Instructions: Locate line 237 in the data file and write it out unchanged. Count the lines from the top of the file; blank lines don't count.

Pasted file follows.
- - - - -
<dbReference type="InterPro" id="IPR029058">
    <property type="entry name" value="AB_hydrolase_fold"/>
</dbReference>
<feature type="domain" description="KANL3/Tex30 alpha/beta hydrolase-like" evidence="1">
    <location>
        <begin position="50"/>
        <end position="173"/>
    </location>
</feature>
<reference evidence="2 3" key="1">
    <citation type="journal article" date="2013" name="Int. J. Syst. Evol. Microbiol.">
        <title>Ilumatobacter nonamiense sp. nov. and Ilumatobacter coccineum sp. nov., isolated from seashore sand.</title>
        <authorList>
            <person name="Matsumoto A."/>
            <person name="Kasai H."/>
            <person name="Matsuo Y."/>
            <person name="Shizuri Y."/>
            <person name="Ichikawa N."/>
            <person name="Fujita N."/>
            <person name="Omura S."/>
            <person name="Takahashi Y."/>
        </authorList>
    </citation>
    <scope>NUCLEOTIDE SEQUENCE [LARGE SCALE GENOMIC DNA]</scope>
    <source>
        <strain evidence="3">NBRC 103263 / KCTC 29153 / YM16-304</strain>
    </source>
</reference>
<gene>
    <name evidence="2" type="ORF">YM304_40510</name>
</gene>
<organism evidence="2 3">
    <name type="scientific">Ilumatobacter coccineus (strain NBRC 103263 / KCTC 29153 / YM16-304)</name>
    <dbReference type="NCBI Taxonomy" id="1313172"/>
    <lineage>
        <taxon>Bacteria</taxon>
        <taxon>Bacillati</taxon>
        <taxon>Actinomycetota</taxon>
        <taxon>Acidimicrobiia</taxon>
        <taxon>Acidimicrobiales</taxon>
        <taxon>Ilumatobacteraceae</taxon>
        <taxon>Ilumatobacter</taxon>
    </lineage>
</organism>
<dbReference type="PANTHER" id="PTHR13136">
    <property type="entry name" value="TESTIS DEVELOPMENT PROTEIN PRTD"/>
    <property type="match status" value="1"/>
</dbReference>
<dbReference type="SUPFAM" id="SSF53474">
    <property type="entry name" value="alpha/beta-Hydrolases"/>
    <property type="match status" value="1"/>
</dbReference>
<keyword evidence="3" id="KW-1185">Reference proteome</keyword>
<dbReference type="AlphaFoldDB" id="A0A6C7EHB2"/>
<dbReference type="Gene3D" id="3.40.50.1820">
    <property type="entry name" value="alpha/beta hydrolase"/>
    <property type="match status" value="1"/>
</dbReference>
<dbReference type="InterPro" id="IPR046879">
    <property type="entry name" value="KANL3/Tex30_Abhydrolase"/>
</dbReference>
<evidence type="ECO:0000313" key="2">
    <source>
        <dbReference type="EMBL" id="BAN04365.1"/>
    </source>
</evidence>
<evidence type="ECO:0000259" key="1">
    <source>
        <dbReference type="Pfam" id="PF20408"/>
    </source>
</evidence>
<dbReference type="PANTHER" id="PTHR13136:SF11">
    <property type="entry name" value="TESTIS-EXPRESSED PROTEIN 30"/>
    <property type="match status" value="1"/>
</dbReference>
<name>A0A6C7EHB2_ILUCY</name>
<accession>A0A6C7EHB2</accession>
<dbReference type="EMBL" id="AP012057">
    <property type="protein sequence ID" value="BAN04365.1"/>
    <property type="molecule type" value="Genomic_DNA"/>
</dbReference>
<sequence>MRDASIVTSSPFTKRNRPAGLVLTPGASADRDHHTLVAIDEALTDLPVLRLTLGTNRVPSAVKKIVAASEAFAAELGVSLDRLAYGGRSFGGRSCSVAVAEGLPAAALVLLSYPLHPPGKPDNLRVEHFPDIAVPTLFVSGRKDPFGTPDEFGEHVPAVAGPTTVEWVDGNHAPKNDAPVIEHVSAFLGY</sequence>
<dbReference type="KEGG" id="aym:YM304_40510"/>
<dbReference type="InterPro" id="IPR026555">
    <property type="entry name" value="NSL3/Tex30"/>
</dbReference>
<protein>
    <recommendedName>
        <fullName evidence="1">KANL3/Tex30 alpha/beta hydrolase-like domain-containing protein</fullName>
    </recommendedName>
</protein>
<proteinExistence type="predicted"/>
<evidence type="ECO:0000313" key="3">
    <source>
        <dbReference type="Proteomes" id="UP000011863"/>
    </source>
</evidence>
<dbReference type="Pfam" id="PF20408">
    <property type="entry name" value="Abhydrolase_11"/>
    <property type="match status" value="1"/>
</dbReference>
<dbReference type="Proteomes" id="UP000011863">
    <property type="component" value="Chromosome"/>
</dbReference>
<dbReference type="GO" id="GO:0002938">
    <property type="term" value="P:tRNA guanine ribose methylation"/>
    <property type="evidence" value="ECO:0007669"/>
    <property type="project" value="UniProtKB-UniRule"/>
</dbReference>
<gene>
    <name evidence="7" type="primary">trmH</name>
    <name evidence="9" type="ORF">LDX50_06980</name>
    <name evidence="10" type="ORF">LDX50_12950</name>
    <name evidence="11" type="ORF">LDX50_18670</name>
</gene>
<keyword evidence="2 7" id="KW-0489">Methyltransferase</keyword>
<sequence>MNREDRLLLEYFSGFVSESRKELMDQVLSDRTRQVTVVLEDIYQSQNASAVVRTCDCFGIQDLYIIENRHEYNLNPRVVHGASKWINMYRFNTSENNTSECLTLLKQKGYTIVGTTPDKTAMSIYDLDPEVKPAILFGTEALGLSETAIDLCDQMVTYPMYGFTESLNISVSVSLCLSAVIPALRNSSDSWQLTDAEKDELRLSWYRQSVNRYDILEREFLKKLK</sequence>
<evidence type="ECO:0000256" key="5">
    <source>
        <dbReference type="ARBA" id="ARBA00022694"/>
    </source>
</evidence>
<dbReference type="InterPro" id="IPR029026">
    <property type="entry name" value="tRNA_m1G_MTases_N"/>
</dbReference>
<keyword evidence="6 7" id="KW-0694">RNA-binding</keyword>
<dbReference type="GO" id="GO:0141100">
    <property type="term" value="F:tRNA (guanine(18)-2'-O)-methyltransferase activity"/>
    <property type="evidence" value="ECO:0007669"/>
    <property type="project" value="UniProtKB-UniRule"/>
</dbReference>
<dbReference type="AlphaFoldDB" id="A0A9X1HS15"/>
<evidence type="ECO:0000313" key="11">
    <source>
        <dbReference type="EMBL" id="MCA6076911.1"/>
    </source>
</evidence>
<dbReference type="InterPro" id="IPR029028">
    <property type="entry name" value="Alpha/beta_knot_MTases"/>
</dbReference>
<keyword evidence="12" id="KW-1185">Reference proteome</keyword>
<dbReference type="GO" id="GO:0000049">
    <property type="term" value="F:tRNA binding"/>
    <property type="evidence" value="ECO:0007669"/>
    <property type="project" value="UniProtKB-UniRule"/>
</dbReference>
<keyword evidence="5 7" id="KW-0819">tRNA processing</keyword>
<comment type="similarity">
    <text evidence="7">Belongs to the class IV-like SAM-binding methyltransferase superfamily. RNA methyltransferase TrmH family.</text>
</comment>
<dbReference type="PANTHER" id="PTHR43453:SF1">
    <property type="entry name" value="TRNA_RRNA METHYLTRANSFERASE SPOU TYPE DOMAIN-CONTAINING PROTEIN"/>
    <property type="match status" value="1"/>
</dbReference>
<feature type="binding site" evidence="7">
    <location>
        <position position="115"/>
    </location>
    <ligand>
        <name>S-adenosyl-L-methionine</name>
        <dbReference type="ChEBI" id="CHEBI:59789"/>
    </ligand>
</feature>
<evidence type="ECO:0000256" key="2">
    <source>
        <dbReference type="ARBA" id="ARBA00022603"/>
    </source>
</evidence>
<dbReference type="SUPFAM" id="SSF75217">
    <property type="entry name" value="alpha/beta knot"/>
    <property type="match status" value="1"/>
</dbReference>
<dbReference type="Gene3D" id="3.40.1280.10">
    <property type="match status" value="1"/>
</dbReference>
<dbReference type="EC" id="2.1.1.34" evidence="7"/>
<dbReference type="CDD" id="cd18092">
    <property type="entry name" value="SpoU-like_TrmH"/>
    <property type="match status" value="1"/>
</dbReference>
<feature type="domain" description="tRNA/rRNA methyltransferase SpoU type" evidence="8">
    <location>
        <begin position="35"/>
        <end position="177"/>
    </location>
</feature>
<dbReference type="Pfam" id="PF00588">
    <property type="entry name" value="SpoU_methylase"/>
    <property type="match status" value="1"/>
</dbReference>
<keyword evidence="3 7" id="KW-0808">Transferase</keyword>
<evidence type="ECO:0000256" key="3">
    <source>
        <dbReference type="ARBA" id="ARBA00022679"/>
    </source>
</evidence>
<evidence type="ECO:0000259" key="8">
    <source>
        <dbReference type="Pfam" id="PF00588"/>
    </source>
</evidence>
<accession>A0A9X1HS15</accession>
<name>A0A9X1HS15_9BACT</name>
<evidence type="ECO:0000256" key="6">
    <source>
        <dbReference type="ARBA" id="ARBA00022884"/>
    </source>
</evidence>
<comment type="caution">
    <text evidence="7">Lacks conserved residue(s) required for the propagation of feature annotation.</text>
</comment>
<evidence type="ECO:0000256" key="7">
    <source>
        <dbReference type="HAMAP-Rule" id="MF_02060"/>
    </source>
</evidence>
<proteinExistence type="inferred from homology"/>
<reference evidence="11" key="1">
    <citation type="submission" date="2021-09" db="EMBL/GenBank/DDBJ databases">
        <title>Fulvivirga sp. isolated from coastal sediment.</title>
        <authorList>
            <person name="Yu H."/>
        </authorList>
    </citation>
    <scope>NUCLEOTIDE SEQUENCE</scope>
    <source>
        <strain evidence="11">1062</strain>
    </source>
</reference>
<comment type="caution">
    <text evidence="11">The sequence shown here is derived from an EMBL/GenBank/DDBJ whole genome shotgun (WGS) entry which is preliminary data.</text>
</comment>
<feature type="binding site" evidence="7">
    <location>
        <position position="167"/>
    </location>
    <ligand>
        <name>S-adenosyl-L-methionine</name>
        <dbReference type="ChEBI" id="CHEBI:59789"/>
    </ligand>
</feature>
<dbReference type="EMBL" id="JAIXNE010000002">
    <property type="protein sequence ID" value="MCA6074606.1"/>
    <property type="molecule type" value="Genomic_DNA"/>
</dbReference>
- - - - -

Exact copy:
    <ligand>